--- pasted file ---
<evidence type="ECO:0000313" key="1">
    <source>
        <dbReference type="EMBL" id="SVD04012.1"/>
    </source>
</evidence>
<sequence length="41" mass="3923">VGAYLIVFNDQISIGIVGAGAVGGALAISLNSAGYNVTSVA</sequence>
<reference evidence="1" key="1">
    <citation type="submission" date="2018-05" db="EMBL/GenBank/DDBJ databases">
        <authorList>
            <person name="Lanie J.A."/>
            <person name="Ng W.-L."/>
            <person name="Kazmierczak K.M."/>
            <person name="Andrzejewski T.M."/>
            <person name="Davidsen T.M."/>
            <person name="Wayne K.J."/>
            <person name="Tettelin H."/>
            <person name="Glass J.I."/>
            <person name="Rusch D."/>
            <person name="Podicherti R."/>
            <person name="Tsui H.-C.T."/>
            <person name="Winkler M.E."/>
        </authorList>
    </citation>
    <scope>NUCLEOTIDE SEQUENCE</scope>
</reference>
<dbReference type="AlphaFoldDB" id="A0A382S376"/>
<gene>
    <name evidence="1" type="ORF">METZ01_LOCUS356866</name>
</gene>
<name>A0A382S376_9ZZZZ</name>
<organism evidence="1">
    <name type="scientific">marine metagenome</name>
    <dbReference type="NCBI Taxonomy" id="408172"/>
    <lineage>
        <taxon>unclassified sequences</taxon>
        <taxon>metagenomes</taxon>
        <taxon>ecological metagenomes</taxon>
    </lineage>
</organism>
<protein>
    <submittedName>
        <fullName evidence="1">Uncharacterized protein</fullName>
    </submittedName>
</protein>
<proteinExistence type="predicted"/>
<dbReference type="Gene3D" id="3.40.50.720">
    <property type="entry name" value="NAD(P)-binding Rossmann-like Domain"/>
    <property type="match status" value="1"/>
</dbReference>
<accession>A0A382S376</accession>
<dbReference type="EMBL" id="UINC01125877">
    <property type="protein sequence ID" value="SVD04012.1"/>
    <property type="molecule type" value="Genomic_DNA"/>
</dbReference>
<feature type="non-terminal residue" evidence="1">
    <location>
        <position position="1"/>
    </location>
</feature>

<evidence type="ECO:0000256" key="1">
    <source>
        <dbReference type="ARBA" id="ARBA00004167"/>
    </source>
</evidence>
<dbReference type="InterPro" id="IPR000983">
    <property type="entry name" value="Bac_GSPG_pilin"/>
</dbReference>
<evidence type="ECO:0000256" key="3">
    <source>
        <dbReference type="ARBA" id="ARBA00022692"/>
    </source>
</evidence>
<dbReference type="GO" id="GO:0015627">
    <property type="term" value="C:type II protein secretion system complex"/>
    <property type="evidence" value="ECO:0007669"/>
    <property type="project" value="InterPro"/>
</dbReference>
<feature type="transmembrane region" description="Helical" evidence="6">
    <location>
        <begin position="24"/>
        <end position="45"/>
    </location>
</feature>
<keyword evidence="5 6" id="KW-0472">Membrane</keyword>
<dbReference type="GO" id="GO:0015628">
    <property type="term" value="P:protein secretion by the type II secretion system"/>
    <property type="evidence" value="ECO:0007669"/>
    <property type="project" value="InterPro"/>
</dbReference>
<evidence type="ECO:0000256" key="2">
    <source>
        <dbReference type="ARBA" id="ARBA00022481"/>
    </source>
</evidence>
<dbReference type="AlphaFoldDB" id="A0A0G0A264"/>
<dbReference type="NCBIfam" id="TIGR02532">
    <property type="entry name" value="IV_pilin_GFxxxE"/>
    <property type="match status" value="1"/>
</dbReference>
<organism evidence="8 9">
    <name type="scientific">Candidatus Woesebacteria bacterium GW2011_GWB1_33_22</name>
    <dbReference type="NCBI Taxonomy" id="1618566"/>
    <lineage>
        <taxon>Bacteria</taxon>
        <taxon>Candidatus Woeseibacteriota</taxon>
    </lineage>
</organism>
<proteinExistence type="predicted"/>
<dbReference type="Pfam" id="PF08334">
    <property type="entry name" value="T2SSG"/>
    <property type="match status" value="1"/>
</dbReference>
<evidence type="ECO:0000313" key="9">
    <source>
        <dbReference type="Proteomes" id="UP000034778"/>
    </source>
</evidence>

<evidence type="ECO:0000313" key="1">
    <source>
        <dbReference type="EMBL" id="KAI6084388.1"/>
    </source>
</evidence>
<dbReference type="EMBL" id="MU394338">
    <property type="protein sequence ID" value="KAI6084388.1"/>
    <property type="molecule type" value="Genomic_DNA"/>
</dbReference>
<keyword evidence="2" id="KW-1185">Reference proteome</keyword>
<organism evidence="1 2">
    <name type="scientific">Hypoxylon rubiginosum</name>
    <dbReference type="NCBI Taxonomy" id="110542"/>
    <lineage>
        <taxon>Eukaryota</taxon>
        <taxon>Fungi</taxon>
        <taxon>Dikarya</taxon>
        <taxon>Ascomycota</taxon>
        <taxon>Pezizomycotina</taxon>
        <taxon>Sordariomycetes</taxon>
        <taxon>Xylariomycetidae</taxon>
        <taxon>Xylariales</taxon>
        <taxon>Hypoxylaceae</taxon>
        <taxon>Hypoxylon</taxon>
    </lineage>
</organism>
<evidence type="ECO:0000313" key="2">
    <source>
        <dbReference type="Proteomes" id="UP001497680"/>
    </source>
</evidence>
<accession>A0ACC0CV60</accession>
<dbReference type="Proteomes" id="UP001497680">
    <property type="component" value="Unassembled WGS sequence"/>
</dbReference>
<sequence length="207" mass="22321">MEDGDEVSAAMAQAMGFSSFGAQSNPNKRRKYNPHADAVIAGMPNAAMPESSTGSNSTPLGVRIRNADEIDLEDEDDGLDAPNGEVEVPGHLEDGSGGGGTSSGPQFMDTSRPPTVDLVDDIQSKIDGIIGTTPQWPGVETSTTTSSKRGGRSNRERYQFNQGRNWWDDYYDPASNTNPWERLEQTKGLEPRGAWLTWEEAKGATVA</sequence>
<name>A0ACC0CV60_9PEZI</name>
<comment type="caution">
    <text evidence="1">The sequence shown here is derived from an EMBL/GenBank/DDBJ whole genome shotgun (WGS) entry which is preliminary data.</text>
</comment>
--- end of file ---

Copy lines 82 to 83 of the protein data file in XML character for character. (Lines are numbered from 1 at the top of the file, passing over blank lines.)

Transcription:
    </location>
</feature>